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Milestone (London 71)

A Grade II Listed Building in Daventry, Northamptonshire

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Coordinates

Latitude: 52.2511 / 52°15'3"N

Longitude: -1.158 / 1°9'28"W

OS Eastings: 457578

OS Northings: 261766

OS Grid: SP575617

Mapcode National: GBR 8S2.VCZ

Mapcode Global: VHCVC.WP56

Plus Code: 9C4W7R2R+CR

Entry Name: Milestone (London 71)

Listing Date: 12 June 2020

Grade: II

Source: Historic England

Source ID: 1470348

Location: Daventry, Daventry, Northamptonshire, NN11

County: Northamptonshire

Civil Parish: Daventry

Built-Up Area: Daventry

Traditional County: Northamptonshire

Lieutenancy Area (Ceremonial County): Northamptonshire

Summary


Milestone (London 71) on Thomas Telford's Holyhead Road, dating from 1832-33.

Description

Milestone (London 71) on Thomas Telford's Holyhead Road, dating from 1832-33.

MATERIALS: pink granite with cast iron.

EXTERIOR: the milestone stands on the west side of London Road, just north of The Westway.

The milestone has gently battered sides which rise into a shallow pointed head. The cast iron panel, which bears the Tarver foundry mark, is recessed into the front and also has a pointed head. It reads: LONDON 71/ DAVENTRY/ ½/ TOWCESTER/ 11½/ MILES.

History

Milestones, along with mileposts and guideposts, are one of the most widespread forms of street furniture. Roads undergo such considerable alteration that they can be of particular note as testaments to the development of our transport network, and as reminders of the different perceptions of distance in a pre-motorised age. Milestones became prevalent in the mid-C18 when turnpike trusts were encouraged to provide such markers. Initially they were carved out of stone and a variety of forms are still evident around the country.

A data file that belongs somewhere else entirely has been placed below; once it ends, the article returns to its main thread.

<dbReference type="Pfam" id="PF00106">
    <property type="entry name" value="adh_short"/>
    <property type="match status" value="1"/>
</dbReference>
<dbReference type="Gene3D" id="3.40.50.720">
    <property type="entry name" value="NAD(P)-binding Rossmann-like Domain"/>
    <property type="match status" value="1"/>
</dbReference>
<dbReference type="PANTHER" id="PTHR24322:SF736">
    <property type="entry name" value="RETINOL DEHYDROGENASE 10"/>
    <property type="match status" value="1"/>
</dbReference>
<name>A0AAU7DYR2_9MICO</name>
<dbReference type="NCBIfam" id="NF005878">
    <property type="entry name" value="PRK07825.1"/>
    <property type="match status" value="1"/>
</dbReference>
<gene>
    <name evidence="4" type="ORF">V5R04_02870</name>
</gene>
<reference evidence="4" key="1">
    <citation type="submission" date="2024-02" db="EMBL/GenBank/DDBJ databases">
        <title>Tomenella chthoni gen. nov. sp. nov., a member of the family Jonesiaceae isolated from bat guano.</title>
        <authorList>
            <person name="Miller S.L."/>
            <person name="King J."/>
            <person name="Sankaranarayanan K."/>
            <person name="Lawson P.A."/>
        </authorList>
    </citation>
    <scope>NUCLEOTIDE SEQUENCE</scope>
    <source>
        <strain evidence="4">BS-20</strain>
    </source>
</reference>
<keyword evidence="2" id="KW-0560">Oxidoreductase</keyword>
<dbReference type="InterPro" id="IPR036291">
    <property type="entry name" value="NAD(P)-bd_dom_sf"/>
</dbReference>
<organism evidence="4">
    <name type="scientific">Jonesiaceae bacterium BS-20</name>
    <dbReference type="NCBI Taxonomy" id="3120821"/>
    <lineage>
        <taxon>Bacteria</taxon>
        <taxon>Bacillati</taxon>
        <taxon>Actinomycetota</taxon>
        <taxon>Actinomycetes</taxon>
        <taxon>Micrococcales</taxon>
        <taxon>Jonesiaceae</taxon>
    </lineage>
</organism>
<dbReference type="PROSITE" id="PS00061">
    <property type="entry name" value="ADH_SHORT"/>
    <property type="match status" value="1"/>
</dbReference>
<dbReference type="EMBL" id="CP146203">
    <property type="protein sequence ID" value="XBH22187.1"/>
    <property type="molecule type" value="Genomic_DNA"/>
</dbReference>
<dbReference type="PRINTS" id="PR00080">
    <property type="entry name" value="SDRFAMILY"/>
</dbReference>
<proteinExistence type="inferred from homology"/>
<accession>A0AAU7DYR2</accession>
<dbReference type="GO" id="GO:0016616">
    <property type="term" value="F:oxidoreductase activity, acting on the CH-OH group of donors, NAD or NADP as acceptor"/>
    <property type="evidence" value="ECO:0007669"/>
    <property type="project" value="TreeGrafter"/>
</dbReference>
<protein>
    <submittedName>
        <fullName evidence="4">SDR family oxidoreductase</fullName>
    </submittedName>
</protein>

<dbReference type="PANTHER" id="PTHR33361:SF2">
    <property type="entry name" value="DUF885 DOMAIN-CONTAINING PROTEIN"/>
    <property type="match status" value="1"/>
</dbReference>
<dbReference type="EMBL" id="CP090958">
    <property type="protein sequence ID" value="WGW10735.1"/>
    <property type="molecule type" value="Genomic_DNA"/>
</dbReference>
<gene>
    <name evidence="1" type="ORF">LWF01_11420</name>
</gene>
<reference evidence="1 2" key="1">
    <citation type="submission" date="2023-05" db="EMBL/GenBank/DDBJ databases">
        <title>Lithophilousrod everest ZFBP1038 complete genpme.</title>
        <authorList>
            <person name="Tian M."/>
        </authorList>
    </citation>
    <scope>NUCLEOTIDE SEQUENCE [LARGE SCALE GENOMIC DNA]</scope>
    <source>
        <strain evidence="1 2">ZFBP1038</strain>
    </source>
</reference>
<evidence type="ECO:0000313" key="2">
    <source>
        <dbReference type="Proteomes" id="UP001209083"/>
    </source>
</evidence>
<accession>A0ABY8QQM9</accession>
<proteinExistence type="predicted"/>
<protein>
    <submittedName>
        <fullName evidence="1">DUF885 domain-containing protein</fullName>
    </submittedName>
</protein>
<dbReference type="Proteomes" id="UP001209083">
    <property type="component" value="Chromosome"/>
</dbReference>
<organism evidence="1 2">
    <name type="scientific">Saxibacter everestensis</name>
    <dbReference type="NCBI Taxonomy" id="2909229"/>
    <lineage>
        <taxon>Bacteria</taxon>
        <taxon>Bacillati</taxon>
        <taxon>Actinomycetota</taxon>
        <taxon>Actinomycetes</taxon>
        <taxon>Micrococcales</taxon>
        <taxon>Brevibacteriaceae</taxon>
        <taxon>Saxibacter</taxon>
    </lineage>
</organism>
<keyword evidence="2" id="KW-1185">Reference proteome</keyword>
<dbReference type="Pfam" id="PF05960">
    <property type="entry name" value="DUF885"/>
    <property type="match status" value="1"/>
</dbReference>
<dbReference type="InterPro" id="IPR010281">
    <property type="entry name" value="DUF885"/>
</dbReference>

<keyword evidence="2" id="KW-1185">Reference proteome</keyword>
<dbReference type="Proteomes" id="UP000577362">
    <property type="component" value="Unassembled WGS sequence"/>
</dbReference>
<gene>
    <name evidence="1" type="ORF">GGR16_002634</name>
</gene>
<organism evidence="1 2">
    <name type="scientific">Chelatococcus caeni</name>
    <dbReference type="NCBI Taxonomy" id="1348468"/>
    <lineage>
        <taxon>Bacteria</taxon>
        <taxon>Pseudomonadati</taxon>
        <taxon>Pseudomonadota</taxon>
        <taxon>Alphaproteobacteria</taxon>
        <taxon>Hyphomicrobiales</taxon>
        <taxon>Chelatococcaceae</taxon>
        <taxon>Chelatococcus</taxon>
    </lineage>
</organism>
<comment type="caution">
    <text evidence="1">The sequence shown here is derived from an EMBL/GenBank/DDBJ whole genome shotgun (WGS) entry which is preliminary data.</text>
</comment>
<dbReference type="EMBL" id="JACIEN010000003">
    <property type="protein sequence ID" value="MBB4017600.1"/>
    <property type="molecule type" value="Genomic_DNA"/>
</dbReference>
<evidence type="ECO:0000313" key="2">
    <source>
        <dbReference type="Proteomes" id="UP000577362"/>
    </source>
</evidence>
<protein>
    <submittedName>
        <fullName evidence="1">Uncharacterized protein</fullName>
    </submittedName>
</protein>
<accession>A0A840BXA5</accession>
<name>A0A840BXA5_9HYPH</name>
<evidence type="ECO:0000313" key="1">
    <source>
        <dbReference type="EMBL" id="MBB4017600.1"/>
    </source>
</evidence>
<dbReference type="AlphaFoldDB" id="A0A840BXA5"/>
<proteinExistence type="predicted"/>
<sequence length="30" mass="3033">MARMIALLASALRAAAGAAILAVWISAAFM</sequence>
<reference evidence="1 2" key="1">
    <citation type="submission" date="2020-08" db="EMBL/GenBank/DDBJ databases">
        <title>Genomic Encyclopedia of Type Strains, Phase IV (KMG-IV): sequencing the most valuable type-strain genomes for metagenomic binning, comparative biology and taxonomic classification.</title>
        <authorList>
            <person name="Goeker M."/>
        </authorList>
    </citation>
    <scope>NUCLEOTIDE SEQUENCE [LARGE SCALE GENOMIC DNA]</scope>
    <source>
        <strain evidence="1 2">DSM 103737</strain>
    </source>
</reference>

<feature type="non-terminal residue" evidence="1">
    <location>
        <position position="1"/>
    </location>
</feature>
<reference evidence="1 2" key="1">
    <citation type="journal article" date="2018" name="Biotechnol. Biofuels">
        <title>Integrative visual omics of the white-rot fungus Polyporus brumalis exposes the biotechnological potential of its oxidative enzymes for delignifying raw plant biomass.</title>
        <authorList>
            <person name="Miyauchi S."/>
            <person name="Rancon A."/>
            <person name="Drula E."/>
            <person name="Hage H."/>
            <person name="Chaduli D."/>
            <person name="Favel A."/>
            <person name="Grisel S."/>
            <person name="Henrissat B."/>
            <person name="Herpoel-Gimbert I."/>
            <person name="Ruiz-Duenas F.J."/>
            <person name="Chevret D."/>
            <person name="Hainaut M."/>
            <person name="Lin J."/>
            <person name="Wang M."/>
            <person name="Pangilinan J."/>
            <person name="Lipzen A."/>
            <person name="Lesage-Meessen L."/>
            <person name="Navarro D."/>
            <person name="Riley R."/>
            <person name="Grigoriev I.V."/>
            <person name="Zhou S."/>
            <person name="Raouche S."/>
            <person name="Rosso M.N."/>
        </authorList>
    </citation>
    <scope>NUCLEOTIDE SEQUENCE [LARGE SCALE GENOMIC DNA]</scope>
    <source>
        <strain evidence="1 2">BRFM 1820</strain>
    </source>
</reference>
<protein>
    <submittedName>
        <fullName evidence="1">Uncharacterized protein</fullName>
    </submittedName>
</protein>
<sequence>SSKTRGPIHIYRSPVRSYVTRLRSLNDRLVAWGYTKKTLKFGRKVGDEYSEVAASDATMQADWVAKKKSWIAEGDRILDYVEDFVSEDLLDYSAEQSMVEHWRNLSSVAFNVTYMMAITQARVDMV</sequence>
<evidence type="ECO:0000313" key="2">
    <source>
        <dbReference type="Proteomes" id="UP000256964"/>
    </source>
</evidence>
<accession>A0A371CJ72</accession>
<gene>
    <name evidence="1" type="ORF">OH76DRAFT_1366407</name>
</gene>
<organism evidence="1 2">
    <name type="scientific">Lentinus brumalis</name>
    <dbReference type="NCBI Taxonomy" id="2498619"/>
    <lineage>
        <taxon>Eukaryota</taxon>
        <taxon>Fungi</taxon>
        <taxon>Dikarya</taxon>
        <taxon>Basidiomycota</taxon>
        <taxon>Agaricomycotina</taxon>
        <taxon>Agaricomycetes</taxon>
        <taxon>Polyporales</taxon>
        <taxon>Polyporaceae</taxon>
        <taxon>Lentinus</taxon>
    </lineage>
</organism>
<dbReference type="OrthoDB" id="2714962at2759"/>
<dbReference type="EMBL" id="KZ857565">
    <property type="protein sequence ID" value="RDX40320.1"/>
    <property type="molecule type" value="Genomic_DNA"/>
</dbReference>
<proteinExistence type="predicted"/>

The 1800 Act of Union between Great Britain and Ireland placed increasing importance on the route between London and Holyhead, the main port for sea travel between Ireland and Britain. Thomas Telford (1757-1834), the versatile Scottish civil engineer whose crowning achievement was the design and construction (1819-26) of the Menai Bridge in Wales, was appointed to survey the route. In 1811 he presented his plans to Parliament and in 1815 funds were authorised for the construction of the route which was the first road in Britain since Roman times to be publicly funded. Some sections of the road used existing turnpikes, while others were new.

As was standard practice at the time, milestones were to be provided along the entire route. Telford's opinion of existing milestone designs was less than complimentary, and he commissioned a new standard design for the new road. Milestones between Holyhead and Shrewsbury were made from a particular Carboniferous limestone from Red Wharf Bay in Anglesey and had cast iron plates to give the mileages. It was Telford's intention that the same design should also be used from Shrewsbury to London but this was only achieved for five milestones along this stretch of the road. After that, a degraded design using other stone types and a smaller plate was used.

The milestone on London Road in Daventry was placed in 1832-33. The stone conforms to the dimensions of Telford’s original design but is pink granite rather than the Anglesey limestone. The cast iron plate is a smaller size than the original design, and has parallel sides as opposed to the batter of the original Telford plates. It retains the original plate, bearing the mark of the Tarver foundry which belonged to Nathaniel Tarver on Sheaf Street in Daventry, itself originally on the London to Holyhead road, and a short distance to the north of this milestone.

Reasons for Listing

The milestone (London 71) on Thomas Telford's Holyhead Road, dating from 1832-33, is listed at Grade II for the following principal reasons:

Architectural interest:

* it is a well-preserved and legible example of a milestone designed by the civil engineer Thomas Telford, and appears to be the sole complete survivor of the second type of milestone he designed for this route.

Historic interest:

* it is associated with the development of a major transport route in the early-C19, the first road in Britain since the Roman era to be publicly funded;

* it is one of only a few examples in the Midlands where Tarver’s name survives on the plate, enhancing its local significance, especially as the milestone is located within a short distance of Tarver’s Foundry, marked by the street names of Foundry Place and Foundry Court.

Group value:

* it has group value with the other original milestones along this route, many of which are listed.

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